I’m sorry that opsimath feels that way. Whose to say what’s poor writing or good writing? Of course, some is obvious, and the above comment isn’t bad writing. I found it to be well-crafted and conveyed what the author intended. Not everybody is Stephen King or F.Scott Fitzgerald, and there are some who would argue even they aren’t good writers.
I had the fear that I would lose myself in critique, but even in that it’s a good exercise. One of my best lessons is that no matter what others said, it’s still my writing. I can choose to take their advice or not.
Workshops are only helpful when the focus is on the work, though. It’s a criitique, not a criticism. I’ve been in bad ones and they can hurt more than help. I got out of them quick.
Yes! Everything you said is spot-on. Your experiences in workshop give all of us reason to feel optimistic about finding good writing workshops and the benefits that we’ll gain from them. Thanks so much for sharing your experience. I hope it inspires others to take the plunge and try workshopping for themselves.
You have talked thusly some time recently, Melissa, and this section is, as every one of your posts, interesting and conveys a lot of sense. On the other hand, and I know I am rehashing myself, I am very not able to permit others to trample over my work, however poor it is and however honorable their (communicated) thought processes.
I really want to think about the incomprehensible number of “genuine” essayists, men and ladies who might not have entertained the prospect that written work could be learned, similar to math, in a classroom.
I am a poor essayist and now acknowledge the actuality I should dependably be a poor author; it is my conviction that a few things – like math – can be ‘conveyed to heel’ by sheer hatd work, while others, similar to music, painting and composing, will remain ever past the compass of some.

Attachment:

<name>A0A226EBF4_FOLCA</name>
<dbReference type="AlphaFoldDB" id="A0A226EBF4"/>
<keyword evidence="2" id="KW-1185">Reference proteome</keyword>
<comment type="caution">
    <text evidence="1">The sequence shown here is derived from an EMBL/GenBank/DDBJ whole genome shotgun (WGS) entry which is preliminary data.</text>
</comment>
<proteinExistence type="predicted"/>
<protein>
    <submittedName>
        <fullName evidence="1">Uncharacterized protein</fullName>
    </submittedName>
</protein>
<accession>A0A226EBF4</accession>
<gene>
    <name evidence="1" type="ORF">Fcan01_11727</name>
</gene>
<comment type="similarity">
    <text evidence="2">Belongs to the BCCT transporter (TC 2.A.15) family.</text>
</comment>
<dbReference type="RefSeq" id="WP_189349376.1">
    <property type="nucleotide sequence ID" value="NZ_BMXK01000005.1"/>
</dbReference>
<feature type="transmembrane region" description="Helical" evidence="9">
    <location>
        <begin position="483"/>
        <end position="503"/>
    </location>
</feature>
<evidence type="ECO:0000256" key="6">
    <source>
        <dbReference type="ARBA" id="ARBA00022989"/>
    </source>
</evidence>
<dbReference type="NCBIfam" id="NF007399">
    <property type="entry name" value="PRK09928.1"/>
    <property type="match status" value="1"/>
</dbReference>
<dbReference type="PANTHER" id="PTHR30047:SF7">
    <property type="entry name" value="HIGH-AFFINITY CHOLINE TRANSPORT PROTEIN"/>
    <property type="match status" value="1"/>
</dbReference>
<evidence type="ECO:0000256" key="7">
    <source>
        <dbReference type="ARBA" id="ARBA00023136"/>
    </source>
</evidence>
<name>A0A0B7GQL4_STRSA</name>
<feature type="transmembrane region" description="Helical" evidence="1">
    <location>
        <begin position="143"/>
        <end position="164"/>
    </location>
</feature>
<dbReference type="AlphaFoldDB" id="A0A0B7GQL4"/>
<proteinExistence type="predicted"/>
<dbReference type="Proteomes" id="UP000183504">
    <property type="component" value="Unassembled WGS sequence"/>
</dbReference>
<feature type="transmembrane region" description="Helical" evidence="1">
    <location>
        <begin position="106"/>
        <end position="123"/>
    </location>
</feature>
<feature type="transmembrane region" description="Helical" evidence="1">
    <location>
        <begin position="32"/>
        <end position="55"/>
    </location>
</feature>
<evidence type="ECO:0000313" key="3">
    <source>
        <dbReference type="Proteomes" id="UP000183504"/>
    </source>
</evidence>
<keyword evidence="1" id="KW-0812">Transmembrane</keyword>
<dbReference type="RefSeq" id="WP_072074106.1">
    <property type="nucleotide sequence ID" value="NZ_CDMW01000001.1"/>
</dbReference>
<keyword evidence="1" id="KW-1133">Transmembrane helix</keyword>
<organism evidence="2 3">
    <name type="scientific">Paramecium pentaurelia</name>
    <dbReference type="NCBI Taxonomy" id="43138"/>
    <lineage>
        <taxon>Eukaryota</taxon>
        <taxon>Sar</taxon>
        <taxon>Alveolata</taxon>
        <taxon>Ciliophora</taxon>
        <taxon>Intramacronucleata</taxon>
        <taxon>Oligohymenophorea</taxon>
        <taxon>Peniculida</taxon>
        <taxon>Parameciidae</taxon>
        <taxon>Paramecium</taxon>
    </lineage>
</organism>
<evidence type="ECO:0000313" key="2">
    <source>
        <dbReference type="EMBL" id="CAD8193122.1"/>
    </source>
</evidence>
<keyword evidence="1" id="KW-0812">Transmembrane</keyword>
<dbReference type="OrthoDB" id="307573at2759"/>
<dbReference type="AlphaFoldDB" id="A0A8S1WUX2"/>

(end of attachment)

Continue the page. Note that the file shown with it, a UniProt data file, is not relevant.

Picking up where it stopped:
Further, I have seen extremely encouraging youthful tennis players taken up by associations, for example, the LTA and instructed, each shred of energy and innovation mercilessly ‘resolved’ of them, and my trepidation is that, for a significant number of us, going to an author’s workshop would be an also dulling knowle
Hi Shamit. Receiving feedback and critiques is not the same as people trampling all over your work. A good critique is designed to make your writing better. If you want to be a better writer, you can certainly work toward that. It’s your choice. There are people who have a natural talent for writing. However, great writing requires a lot of different skills (grammar, storytelling, word-craft, etc.). Even the most talented writers will find some area of the craft where they need to learn skills they don’t possess. The idea that writing can’t be learned is simply not true, as evidenced by thousands upon thousands of people who worked hard to learn the craft and then became successful. The myth that talent is a requirement is an unfortunate one.
A writer is someone who writes. However, the object of writing is not necessarily to get published or make a living by writing. Read, for example, the notebooks of Thomas Edison. One of the best writers I knew was my grandmother, who maintained weekly correspondence with seven high school girlfriends for over 50 years.
That’s true, Ann. People write for many reasons and not only for professional purposes.